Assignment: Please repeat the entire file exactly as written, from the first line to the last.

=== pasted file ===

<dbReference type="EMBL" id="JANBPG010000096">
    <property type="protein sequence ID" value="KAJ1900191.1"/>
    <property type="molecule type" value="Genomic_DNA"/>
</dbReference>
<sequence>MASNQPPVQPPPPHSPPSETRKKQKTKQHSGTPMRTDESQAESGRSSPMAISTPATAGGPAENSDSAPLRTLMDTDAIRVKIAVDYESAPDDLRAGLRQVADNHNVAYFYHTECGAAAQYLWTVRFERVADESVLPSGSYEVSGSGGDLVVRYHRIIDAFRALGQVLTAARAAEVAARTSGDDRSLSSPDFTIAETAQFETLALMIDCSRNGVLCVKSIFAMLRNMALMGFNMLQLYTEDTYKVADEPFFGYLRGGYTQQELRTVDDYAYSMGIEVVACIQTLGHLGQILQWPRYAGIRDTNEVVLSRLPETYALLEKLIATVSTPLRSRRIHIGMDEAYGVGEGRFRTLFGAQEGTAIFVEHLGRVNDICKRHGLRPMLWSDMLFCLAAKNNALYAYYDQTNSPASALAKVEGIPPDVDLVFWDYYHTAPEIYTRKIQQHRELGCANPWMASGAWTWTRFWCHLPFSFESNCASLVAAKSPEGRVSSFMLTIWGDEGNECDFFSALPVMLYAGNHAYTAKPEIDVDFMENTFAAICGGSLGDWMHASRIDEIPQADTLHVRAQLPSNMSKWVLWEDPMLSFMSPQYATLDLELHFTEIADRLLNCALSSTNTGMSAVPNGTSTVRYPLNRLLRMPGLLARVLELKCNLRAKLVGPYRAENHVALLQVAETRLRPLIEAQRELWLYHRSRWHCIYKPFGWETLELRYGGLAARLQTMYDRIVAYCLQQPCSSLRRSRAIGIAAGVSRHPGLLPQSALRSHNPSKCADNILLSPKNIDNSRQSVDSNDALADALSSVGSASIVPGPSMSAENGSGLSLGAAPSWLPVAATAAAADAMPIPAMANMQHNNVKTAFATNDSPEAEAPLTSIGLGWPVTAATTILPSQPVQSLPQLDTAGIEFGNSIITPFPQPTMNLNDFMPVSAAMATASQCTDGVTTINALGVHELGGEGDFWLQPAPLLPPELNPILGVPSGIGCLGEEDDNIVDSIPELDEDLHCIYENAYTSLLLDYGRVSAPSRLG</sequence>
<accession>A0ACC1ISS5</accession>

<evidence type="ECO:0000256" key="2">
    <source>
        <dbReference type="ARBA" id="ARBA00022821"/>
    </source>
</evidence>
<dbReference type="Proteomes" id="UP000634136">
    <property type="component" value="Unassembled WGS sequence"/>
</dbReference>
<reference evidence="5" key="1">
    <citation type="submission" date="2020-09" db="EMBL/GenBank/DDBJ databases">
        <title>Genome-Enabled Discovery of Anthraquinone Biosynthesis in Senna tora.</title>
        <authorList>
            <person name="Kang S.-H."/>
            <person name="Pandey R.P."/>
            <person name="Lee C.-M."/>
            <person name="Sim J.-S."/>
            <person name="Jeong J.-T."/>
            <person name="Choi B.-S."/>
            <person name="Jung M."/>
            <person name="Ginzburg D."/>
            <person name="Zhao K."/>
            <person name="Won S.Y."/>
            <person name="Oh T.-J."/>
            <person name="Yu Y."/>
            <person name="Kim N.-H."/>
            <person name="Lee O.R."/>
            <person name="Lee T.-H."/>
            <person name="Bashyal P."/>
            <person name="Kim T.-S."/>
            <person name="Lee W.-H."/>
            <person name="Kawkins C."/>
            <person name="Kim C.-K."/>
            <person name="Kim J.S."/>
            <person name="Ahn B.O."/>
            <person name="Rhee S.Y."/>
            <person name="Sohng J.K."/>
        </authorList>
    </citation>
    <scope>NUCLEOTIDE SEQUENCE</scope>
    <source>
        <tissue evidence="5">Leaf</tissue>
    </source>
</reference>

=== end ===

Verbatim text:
<dbReference type="EMBL" id="JANBPG010000096">
    <property type="protein sequence ID" value="KAJ1900191.1"/>
    <property type="molecule type" value="Genomic_DNA"/>
</dbReference>
<sequence>MASNQPPVQPPPPHSPPSETRKKQKTKQHSGTPMRTDESQAESGRSSPMAISTPATAGGPAENSDSAPLRTLMDTDAIRVKIAVDYESAPDDLRAGLRQVADNHNVAYFYHTECGAAAQYLWTVRFERVADESVLPSGSYEVSGSGGDLVVRYHRIIDAFRALGQVLTAARAAEVAARTSGDDRSLSSPDFTIAETAQFETLALMIDCSRNGVLCVKSIFAMLRNMALMGFNMLQLYTEDTYKVADEPFFGYLRGGYTQQELRTVDDYAYSMGIEVVACIQTLGHLGQILQWPRYAGIRDTNEVVLSRLPETYALLEKLIATVSTPLRSRRIHIGMDEAYGVGEGRFRTLFGAQEGTAIFVEHLGRVNDICKRHGLRPMLWSDMLFCLAAKNNALYAYYDQTNSPASALAKVEGIPPDVDLVFWDYYHTAPEIYTRKIQQHRELGCANPWMASGAWTWTRFWCHLPFSFESNCASLVAAKSPEGRVSSFMLTIWGDEGNECDFFSALPVMLYAGNHAYTAKPEIDVDFMENTFAAICGGSLGDWMHASRIDEIPQADTLHVRAQLPSNMSKWVLWEDPMLSFMSPQYATLDLELHFTEIADRLLNCALSSTNTGMSAVPNGTSTVRYPLNRLLRMPGLLARVLELKCNLRAKLVGPYRAENHVALLQVAETRLRPLIEAQRELWLYHRSRWHCIYKPFGWETLELRYGGLAARLQTMYDRIVAYCLQQPCSSLRRSRAIGIAAGVSRHPGLLPQSALRSHNPSKCADNILLSPKNIDNSRQSVDSNDALADALSSVGSASIVPGPSMSAENGSGLSLGAAPSWLPVAATAAAADAMPIPAMANMQHNNVKTAFATNDSPEAEAPLTSIGLGWPVTAATTILPSQPVQSLPQLDTAGIEFGNSIITPFPQPTMNLNDFMPVSAAMATASQCTDGVTTINALGVHELGGEGDFWLQPAPLLPPELNPILGVPSGIGCLGEEDDNIVDSIPELDEDLHCIYENAYTSLLLDYGRVSAPSRLG</sequence>
<accession>A0ACC1ISS5</accession>

<evidence type="ECO:0000256" key="2">
    <source>
        <dbReference type="ARBA" id="ARBA00022821"/>
    </source>
</evidence>
<dbReference type="Proteomes" id="UP000634136">
    <property type="component" value="Unassembled WGS sequence"/>
</dbReference>
<reference evidence="5" key="1">
    <citation type="submission" date="2020-09" db="EMBL/GenBank/DDBJ databases">
        <title>Genome-Enabled Discovery of Anthraquinone Biosynthesis in Senna tora.</title>
        <authorList>
            <person name="Kang S.-H."/>
            <person name="Pandey R.P."/>
            <person name="Lee C.-M."/>
            <person name="Sim J.-S."/>
            <person name="Jeong J.-T."/>
            <person name="Choi B.-S."/>
            <person name="Jung M."/>
            <person name="Ginzburg D."/>
            <person name="Zhao K."/>
            <person name="Won S.Y."/>
            <person name="Oh T.-J."/>
            <person name="Yu Y."/>
            <person name="Kim N.-H."/>
            <person name="Lee O.R."/>
            <person name="Lee T.-H."/>
            <person name="Bashyal P."/>
            <person name="Kim T.-S."/>
            <person name="Lee W.-H."/>
            <person name="Kawkins C."/>
            <person name="Kim C.-K."/>
            <person name="Kim J.S."/>
            <person name="Ahn B.O."/>
            <person name="Rhee S.Y."/>
            <person name="Sohng J.K."/>
        </authorList>
    </citation>
    <scope>NUCLEOTIDE SEQUENCE</scope>
    <source>
        <tissue evidence="5">Leaf</tissue>
    </source>
</reference>